Many here, including Communist Party adherents, agree that this revival of revolutionary fervor is needed to instill a new sense of pride and common purpose, adding that they feared China’s decades-long rush to get rich has eroded the country’s moral bearings and created an ethos of unchecked materialism.I guess if you wait long enough, there may be nostalgia for anything.
“When I sing red songs, I find a kind of spirit I never felt when singing modern songs,” said Zhang Chenxi, a third-year student at Southwest University here. “To surround yourself with material stuff is just a waste of time.”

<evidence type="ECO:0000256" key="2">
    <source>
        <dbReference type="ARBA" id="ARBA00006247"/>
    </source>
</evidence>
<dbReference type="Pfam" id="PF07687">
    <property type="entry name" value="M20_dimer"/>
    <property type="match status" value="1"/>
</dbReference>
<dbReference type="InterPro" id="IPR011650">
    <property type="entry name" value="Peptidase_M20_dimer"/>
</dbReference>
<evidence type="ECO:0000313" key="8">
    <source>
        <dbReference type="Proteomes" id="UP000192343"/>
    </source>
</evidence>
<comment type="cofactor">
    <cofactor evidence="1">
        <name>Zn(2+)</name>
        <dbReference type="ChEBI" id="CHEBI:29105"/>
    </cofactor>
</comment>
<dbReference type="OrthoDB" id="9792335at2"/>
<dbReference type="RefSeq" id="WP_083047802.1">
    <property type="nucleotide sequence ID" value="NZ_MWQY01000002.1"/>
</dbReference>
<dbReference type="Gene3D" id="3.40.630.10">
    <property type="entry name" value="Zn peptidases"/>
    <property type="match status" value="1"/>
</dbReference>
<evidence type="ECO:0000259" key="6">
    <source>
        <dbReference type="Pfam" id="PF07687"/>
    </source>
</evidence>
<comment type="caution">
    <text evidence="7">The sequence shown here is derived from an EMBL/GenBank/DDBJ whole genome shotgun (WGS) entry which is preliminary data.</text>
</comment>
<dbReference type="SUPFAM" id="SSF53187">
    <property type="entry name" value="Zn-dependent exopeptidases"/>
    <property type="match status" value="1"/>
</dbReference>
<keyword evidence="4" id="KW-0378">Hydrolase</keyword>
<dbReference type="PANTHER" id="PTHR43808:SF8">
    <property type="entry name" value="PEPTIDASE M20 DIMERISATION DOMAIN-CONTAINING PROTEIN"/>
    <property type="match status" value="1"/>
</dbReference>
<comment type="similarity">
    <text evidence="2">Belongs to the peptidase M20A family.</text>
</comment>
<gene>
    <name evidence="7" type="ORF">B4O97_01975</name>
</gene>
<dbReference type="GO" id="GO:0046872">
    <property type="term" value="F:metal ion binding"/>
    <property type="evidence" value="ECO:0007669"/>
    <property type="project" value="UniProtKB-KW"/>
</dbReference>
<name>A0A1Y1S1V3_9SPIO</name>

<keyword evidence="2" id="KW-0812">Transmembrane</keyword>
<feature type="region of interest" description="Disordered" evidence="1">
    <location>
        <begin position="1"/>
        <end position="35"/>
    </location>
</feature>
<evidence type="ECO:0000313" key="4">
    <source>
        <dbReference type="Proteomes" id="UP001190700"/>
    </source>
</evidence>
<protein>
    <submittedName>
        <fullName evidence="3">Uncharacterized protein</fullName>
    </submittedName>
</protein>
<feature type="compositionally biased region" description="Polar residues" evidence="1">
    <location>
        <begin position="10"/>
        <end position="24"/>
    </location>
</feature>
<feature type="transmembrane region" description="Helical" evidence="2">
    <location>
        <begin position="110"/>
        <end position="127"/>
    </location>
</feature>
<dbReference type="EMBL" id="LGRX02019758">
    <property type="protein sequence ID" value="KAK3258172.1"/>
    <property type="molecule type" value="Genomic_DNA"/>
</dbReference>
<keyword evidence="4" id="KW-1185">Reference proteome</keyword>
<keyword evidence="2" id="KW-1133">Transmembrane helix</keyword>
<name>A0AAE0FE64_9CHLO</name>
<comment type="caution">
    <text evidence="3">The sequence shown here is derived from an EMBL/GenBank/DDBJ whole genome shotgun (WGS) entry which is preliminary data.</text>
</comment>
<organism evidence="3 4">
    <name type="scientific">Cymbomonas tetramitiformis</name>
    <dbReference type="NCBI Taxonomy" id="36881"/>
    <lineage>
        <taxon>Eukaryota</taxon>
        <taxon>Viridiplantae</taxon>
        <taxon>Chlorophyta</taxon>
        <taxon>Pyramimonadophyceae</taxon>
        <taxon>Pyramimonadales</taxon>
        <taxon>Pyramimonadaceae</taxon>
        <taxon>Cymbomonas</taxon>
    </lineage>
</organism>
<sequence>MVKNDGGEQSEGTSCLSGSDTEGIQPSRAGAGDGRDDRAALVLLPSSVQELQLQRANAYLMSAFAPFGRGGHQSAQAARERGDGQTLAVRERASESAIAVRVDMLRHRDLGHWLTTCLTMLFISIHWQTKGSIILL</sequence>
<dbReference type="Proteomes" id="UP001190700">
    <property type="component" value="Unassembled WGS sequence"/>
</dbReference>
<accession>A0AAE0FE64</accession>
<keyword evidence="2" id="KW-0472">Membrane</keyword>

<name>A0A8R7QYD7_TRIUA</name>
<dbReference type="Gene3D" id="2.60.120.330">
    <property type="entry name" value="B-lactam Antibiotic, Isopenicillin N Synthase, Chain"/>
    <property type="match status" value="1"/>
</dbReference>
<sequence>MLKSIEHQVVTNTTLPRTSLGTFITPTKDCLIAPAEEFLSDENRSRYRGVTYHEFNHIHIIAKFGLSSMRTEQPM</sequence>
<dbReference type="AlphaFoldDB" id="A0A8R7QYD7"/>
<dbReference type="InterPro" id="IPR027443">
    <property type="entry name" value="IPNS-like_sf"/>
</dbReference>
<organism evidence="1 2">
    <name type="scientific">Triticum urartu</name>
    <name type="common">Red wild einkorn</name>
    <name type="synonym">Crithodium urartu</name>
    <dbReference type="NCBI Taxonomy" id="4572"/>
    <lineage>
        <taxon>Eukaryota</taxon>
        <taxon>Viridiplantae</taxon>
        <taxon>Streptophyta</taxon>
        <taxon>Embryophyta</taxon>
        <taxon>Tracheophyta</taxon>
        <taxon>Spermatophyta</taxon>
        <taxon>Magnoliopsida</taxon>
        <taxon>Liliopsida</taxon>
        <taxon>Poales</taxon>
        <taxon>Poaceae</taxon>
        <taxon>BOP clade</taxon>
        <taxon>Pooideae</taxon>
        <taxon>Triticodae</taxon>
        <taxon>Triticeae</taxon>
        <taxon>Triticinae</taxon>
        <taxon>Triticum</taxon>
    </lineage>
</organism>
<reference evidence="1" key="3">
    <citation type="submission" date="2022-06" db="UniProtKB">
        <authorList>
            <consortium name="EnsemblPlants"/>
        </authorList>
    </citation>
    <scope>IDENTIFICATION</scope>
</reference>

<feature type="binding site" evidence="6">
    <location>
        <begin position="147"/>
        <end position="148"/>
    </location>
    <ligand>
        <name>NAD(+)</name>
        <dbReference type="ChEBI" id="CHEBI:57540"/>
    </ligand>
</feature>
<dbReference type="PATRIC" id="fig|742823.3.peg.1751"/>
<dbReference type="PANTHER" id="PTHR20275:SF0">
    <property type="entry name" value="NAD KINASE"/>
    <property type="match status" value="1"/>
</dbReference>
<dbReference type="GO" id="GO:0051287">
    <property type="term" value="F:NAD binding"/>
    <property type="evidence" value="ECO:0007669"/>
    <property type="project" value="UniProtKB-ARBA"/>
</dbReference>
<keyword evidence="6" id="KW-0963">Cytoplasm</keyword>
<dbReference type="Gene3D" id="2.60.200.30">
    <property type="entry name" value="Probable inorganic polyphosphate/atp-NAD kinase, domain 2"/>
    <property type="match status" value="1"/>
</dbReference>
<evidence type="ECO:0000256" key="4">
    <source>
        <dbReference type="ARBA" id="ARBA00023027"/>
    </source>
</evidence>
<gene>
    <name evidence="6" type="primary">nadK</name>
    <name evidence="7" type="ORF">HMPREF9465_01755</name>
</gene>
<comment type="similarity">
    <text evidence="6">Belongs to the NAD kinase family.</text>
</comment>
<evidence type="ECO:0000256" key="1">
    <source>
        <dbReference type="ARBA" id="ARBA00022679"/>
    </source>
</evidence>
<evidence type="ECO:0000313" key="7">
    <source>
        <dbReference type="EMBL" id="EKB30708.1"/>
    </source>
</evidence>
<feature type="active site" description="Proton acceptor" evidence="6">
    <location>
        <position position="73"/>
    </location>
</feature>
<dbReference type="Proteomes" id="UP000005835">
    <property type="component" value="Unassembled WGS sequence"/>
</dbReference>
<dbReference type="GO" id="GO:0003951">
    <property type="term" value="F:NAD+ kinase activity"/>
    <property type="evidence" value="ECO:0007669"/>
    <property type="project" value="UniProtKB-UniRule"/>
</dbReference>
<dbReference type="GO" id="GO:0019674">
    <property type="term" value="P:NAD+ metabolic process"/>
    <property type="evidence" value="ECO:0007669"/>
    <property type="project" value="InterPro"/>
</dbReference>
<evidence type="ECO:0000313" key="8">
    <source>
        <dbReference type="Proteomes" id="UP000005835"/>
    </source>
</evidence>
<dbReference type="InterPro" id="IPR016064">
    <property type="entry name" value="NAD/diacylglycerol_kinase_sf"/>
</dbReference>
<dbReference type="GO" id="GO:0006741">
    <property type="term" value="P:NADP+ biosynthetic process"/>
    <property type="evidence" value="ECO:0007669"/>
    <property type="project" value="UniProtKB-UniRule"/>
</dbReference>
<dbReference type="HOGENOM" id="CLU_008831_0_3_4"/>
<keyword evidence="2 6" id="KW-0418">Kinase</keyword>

At least there is some push-back:
Some critics said they were rattled by this apparent revival of Maoism and red culture, which seems to be gaining traction nationwide.
“To not forget history, we also have to remember the crimes committed during the Cultural Revolution, how they trampled on human rights, how Mao put all his colleagues who had been with him in the revolution in jail,” said legal scholar He Weifang in Beijing, who studied in Chongqing. “We cannot simply remember the beautiful parts of the history.”
UPDATE: Some commentary here.